Can a Will Be Handwritten?

Can a Will Be Handwritten?

Putting a will together is an important step that everyone should take at some point in their lives. However, creating a will is an involved process. It is advisable to have an attorney, like an estate planning lawyer in Philadelphia, PA, help you. If your estate is on the small side, you may be wondering if you can just throw a handwritten will together yourself. This would make the process much easier after all. This guide will answer this question, as well as inform you about the requirements for making a will.

Holographic Wills

The type of will this question considers is a real thing. It is called a holographic will. Holographic wills are simpler and usually handwritten. However, it is not always an option to create a holographic will. Only 27 of the 50 US states allow it, which are listed here:

  • Alaska
  • Arizona
  • Arkansas
  • California
  • Colorado
  • Connecticut
  • Idaho
  • Kentucky
  • Louisiana
  • Maine
  • Michigan
  • Mississippi
  • Montana
  • Nebraska
  • Nevada
  • New Jersey
  • North Carolina
  • North Dakota
  • Oklahoma
  • Pennsylvania
  • South Dakota
  • Tennessee
  • Texas
  • Utah
  • Virginia
  • West Virginia
  • Wyoming

If you do not live in one of these states, you must follow the normal procedure of creating a will. While holographic wills are more convenient to create, they come with some downsides too. When a holographic will is executed by a court, the process is usually much longer. The court scrutinizes every aspect carefully since there are fewer security measures in place.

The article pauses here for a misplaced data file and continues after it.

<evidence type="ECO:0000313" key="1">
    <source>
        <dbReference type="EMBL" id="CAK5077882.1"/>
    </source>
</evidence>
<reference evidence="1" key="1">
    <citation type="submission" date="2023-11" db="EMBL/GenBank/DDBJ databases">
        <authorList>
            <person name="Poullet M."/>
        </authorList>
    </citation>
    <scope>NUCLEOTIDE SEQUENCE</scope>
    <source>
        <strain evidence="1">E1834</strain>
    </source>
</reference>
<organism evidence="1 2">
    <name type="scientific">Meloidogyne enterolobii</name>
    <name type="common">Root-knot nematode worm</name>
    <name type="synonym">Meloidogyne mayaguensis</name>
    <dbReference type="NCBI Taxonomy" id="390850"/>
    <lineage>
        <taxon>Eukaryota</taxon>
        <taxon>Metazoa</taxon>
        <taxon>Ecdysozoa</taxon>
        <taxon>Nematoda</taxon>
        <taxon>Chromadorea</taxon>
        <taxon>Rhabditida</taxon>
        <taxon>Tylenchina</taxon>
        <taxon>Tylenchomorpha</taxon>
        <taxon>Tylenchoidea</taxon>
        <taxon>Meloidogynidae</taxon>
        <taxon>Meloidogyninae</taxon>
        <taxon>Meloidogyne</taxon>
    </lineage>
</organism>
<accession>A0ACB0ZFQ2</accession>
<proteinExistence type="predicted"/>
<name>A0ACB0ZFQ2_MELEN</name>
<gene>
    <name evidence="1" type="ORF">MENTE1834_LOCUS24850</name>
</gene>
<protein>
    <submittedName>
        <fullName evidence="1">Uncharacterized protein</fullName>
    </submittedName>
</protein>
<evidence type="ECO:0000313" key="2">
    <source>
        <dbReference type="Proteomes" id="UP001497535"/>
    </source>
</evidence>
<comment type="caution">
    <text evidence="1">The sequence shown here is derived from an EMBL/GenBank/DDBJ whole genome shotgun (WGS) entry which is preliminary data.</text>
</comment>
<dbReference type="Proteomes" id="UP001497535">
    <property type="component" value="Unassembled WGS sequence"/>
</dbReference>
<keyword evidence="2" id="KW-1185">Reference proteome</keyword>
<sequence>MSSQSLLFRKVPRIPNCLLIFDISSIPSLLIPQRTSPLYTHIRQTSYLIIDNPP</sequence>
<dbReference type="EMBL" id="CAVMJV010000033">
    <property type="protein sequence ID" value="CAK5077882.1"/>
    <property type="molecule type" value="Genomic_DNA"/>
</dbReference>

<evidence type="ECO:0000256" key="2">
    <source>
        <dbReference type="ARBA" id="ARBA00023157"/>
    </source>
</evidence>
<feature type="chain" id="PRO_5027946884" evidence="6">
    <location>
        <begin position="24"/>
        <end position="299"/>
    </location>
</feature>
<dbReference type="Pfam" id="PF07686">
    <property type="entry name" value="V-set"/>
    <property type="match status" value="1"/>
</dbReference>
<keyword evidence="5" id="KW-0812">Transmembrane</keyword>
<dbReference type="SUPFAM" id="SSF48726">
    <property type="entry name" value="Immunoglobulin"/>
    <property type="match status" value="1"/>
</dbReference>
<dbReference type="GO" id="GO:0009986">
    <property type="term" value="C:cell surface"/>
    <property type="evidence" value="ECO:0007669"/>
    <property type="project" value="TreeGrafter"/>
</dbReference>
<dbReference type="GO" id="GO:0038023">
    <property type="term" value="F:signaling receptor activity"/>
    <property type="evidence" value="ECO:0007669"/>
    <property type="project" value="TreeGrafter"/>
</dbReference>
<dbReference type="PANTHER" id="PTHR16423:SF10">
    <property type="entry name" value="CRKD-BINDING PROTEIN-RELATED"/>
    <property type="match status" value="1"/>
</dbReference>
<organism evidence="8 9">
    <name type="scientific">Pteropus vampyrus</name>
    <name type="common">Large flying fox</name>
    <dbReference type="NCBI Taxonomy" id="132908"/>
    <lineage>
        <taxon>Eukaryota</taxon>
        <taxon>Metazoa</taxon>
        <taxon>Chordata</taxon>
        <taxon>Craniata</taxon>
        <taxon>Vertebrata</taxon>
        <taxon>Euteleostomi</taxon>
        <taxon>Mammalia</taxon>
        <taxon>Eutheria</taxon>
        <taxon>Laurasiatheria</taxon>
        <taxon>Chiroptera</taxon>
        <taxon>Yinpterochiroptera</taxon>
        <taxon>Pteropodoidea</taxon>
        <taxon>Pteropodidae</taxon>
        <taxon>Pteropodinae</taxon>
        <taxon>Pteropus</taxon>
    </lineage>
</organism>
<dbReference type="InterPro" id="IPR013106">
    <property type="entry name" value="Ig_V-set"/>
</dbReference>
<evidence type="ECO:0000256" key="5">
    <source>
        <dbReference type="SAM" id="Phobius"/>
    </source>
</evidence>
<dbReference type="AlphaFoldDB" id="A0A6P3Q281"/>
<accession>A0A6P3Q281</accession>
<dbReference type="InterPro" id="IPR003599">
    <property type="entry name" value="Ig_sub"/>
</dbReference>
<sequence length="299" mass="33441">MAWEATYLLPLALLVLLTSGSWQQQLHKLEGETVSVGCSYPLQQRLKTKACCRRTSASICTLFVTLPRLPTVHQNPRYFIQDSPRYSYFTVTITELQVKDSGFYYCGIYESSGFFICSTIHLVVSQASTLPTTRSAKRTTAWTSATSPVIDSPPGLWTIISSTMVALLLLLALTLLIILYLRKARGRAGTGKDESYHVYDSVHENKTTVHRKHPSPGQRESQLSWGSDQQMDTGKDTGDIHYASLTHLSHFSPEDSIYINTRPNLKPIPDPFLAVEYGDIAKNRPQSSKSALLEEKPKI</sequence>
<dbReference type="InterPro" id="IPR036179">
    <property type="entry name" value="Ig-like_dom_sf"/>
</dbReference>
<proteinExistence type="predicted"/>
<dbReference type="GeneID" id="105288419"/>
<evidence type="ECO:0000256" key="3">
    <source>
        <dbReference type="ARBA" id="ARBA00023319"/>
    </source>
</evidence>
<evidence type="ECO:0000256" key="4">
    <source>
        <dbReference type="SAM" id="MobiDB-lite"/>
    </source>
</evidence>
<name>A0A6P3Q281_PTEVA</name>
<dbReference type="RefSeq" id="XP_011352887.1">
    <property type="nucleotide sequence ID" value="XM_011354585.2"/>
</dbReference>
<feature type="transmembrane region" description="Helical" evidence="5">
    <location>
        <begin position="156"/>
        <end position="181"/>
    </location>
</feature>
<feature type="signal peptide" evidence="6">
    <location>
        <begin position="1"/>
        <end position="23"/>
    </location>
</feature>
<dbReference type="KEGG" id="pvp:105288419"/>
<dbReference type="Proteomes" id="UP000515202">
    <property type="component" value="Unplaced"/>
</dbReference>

Making a Will Legal

So what makes a will legal and how is the legal process different for a holographic will? A normal will is made legal when it has the signatures of two witnesses and the signature and date of the estate owner. Keep in mind that the laws may vary slightly in your state, meaning there may be other requirements for your will to be legal. Generally, however, these are the only two requirements. The witnesses also cannot be anyone who benefits from the will.

A holographic will does not need to have any witnesses. This is the primary difference between a holographic will and a normal one, but it makes it much easier to piece it together yourself. Again, it is highly recommended that you speak with or hire an estate planning attorney to help you create your will. Additionally, a holographic will is only a good idea if your estate is quite small. If you have a large or average-sized estate, having a holographic will is likely to cause some problems when it is executed.

Thank you to Klenk Law for their insight into estate planning.